Interview - Riptide GP Renegade Makes A Splash On Android TV

By John Gaudiosi (gamerlive.tv) - Mon, Aug 22, 2016

Vector Unit has returned to the flooded futuristic waterways for the third time in the Riptide GP arcade racing franchise. The latest game, Riptide GP: Renegade, is available now on NVIDIA Shield Android TV, Apple TV, Steam and PlayStation 4 (and is coming soon to Android, iPhone, and Xbox One).

A spiritual successor to Midway’s arcade classic, Hydro Thunder, this franchise blends the mid-air stunts of SSX with the racing waterways of Jet Moto. Players are dropped into a future where hydro jet racing is illegal, but that doesn’t stop armored riders from outrunning the cops through a post-flood city. This game has been built from the ground up for big screen gaming as well as on-the-go fun, offering a career mode and multiplayer gameplay through splitscreen and online support.

Matt Small, creative director and co-founder of Vector Unit, talks about this latest racing game in this exclusive interview.

What were your goals heading into Riptide GP: Renegade?

We wanted to reboot the Riptide GP franchise and bring some of the more exciting arcade racing elements from Hydro Thunder, which was our first game, into the Riptide universe. So there’s a lot more interaction in the levels, a lot more extreme environments where there are things exploding around you and giant machinery collapsing and things like that.

What’s the storyline in the world of Riptide GP: Renegade?

Riptide GP 1 and 2 it were essentially futuristic Moto GP on water. And in Riptide GP: Renegade your character starts off as a Riptide GP racer, but then gets framed by one of his rivals for doing illegal street racing and ends up getting tossed in jail and tossed kicked out of the circuit. So he has to climb his way back up into credibility by doing the thing that he got busted for doing -- illegal street racing.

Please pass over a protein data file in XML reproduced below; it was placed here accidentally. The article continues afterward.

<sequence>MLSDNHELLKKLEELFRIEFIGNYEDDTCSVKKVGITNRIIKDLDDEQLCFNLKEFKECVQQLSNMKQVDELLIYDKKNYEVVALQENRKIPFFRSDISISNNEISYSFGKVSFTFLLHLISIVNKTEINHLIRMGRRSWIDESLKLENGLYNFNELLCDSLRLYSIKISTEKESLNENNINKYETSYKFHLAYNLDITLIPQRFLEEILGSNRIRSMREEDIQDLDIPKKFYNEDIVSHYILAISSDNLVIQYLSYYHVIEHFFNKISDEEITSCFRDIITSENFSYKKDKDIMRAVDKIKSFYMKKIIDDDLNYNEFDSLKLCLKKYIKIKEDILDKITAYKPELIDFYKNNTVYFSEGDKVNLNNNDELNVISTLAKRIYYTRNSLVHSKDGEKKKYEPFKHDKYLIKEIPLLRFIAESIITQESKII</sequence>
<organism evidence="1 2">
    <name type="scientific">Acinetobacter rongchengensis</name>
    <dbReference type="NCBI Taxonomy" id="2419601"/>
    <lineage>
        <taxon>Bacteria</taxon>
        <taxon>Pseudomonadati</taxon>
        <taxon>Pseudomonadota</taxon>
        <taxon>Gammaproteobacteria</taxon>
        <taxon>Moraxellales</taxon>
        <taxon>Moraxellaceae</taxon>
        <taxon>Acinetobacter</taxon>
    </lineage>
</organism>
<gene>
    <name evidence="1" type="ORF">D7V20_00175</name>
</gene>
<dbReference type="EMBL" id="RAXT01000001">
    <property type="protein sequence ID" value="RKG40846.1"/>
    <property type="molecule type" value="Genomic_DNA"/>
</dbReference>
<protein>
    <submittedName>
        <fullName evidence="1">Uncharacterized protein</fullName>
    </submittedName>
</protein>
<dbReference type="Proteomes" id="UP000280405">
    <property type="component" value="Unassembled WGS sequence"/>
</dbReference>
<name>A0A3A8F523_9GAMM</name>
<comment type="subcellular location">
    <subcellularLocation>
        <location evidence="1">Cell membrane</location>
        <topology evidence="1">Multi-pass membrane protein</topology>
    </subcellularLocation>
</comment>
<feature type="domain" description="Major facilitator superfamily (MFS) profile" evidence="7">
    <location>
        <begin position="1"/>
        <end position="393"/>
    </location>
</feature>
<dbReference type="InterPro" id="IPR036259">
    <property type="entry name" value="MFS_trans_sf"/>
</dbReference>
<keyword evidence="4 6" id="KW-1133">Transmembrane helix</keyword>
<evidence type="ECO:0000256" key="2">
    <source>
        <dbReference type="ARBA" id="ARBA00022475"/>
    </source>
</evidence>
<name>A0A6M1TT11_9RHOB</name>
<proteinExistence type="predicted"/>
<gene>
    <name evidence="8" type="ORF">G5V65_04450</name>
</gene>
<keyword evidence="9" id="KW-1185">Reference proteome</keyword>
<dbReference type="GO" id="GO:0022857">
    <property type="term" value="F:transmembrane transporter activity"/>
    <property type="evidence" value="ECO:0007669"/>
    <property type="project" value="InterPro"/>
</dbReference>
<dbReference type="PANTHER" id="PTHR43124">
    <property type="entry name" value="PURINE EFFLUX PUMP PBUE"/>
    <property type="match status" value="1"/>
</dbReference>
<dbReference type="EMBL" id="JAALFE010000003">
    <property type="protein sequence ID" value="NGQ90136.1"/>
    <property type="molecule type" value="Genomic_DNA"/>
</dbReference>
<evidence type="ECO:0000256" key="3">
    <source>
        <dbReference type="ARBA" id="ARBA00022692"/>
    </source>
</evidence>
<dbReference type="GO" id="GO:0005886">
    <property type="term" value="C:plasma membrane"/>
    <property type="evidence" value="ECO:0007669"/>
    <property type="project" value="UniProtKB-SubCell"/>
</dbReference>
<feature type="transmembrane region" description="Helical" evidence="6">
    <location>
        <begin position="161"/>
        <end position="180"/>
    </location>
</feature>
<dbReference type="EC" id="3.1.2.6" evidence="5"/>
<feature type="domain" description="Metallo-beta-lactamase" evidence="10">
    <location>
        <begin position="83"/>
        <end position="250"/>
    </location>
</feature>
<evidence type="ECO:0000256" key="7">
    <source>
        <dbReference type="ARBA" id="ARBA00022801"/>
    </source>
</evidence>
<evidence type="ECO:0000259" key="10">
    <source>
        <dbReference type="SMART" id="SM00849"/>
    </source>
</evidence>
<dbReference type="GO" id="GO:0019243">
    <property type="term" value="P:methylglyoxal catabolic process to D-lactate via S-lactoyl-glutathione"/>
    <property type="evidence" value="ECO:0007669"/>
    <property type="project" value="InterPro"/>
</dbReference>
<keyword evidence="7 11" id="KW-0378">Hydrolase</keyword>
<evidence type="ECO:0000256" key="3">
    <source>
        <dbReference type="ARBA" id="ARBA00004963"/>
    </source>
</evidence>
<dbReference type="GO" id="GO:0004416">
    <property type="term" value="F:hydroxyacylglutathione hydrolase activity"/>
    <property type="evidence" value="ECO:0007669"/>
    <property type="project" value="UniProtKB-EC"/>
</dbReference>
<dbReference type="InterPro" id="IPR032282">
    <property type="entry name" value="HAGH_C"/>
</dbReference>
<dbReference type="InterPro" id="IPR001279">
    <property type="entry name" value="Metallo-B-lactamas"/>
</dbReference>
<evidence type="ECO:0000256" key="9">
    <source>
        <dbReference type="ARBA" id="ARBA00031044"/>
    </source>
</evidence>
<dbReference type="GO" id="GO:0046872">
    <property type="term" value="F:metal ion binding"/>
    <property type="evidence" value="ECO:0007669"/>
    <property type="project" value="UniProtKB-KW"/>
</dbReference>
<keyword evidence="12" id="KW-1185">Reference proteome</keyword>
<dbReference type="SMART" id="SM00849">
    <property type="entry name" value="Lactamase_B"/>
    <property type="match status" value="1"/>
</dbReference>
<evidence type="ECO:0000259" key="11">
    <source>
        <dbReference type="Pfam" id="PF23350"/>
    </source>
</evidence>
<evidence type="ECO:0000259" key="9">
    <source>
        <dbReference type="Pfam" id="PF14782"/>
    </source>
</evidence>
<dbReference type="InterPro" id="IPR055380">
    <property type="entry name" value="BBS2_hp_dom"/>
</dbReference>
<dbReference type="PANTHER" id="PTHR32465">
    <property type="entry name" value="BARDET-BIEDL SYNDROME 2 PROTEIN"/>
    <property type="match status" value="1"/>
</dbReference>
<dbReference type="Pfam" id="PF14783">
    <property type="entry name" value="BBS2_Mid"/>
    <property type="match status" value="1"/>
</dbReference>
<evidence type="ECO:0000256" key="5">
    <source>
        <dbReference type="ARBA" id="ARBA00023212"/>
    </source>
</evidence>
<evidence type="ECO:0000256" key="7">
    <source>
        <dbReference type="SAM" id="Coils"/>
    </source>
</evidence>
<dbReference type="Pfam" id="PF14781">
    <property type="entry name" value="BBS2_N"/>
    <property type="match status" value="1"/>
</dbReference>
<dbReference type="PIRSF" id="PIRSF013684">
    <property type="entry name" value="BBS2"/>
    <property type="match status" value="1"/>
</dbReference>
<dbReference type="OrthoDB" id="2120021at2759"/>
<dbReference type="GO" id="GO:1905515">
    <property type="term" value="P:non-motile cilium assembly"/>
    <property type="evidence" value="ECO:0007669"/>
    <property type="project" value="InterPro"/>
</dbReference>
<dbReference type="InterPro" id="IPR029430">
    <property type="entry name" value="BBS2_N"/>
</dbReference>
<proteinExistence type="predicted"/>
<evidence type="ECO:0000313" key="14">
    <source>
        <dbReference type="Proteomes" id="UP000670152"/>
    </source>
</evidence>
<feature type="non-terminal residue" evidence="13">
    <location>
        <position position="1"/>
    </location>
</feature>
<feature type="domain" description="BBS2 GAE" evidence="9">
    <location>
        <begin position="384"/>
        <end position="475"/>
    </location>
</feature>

Who are the main characters?

That’s one thing that we’ve added in Riptide GP: Renegade. In the past we’ve always had a single character that you can play with. In this game we have nine characters. There’s the two main characters, a male and a female rider Impact and Poison. And then there’s also a whole host of boss characters that you race as you play through the single player game. Once you beat the boss characters, they join your team and you can select them and race with them. There’s a robot character. There’s a hacker character. There are all different flavors of bizarre characters that you meet.

How are you pushing this genre forward with Riptide GP: Renegade?

We’ve done a number of things. From a gameplay standpoint, we’ve added things like point-to-point tracks. So now we can have a race that starts in one place and ends up somewhere else, which means we can have really huge waterfalls and things that you jump off of. We’ve also added shortcuts and interactive elements. For instance, on one lap of a track you might not be able to take a shortcut and then on the second lap something happens in the game world that changes the environment and allows you to take a shortcut.